The Knot - Storefront 

Product Design, User Research, UX, UI

I was leading product design for the consumer facing side of The Knot's local marketplace, where we connect couples to wedding vendors. Our biggest challenges were innovating in a product area that produced the most revenue for the company and juggling the needs of a two-sided marketplace.

Before the Redesign

Challenge: In Q2, my squad kickstarted efforts to redesign our legacy storefronts. Our goal was to create an expert, personalized, and joyful experience to help couples easily access all the info they need in order to connect with the right vendor.

Before the redesign

decisionfunnel.jpg

We believe this effort would increase conversion at the top of the funnel during the inspiration and research phase. This body of work also contributes to our new visual language and design system.


Aligning the team and stakeholders

I led a Design Studio to facilitate cross functional ideation to get our entire product, design, and development team on the same page.

In a groupthink session, we converged on these goals for the redesign based on qualitative research that was gathered from a diary study:

  1. Improve information hierarchy: Location, price, reviews and availability are the top 4 things brides consider when choosing a venue, closely followed by style, capacity, atmosphere, amenities, space, food quality. It’s hard to scan and digest important information on the current design. Key areas of the page are crowded by text links and CTAs.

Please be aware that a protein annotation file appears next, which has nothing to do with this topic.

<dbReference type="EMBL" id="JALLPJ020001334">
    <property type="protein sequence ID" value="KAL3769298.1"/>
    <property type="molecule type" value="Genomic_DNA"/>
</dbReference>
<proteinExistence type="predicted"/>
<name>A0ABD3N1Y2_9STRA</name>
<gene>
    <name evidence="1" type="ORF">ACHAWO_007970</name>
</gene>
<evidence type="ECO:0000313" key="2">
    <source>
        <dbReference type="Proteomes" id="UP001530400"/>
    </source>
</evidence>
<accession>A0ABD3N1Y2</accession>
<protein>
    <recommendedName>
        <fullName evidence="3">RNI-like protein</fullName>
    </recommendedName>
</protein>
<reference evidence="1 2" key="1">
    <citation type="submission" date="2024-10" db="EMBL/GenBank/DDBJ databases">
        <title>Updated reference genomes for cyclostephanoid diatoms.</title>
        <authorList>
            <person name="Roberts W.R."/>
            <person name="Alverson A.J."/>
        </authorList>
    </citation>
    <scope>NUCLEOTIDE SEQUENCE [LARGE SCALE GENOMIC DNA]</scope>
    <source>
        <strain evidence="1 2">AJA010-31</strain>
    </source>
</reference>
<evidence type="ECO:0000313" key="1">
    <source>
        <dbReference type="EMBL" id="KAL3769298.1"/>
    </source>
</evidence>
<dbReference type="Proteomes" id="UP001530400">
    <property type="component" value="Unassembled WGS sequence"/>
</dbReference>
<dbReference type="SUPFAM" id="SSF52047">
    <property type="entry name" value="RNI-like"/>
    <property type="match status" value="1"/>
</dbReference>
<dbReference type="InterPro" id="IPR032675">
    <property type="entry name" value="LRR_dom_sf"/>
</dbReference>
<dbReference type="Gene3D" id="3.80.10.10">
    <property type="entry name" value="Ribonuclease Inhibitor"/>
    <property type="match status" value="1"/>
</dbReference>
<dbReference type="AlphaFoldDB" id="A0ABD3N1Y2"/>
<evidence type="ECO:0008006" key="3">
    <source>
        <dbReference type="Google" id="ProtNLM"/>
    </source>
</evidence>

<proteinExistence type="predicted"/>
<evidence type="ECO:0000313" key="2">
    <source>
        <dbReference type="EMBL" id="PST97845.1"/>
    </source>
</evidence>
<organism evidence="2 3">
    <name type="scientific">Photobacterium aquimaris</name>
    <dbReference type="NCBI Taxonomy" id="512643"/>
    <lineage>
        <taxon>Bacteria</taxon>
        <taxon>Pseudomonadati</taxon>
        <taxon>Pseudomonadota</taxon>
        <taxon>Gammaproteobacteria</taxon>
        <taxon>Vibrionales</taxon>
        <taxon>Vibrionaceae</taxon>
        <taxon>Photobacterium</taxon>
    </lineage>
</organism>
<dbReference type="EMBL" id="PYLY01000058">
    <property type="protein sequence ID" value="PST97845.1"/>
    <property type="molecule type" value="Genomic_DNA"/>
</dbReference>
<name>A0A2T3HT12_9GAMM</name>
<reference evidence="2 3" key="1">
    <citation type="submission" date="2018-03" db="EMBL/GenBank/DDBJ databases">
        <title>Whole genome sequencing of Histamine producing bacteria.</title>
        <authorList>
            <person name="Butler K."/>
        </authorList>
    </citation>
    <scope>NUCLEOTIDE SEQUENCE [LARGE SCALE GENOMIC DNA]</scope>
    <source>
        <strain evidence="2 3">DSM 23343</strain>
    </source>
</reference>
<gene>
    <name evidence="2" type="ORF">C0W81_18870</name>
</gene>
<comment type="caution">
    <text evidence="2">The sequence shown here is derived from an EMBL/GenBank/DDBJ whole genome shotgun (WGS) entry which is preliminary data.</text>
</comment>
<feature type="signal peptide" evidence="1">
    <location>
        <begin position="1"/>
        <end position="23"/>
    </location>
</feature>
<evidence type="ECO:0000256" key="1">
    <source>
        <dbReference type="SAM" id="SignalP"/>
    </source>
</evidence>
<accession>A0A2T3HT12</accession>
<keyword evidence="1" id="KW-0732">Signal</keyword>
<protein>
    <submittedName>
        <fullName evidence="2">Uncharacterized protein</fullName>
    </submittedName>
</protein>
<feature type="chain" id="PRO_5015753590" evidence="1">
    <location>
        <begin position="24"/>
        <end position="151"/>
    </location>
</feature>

2. Increase usability on mobile web: poor mobile first experience — slow load times

  3. Support a better photo experience: hard to get a sense of the venue’s space due to small photo sizes

  4. Increase quality connections between vendors and couples

  5. Save our users time

  6. Decrease storefront page load

In a whiteboarding session, our team ideated and converged on several ideas to prototype and test.

whiteboarding.jpg

User Testing

We tested three different hi-fidelity prototypes through split testing and comparative studies. We used the objectives and metrics below to converge on a design direction.

Objectives

  1. Can she easily find information she's looking for when landing on a storefront?

    • 5.0 average rating for ease of finding info

    • "Easy to find info on this page. I like the sticky header where you can navigate to what you need. Easy and self-explanatory”

  2. With the information available, would she be ready to request a quote?

    • 4.0 average rating for readiness to request a quote

    • “I don’t have questions. I would just be waiting for the quote. The page pretty much answered everything I needed answered.”

  3. With the information available, how comfortable would she feel booking a tour?

    • 4.6 average rating for comfortability requesting a tour

    • "Love the pictures, love the reviews. I love being able to see the cost right away and request the tour right away.

Results

  • After launching an A/B test in 13 markets, we saw a 15% increase in conversions, representing $1.6 million in revenue. Specific components that drove this conversion in the redesign included the new photo experience, as well as the improved information hierarchy and page navigation, specifically around pricing information, amenities, and clearer CTAs.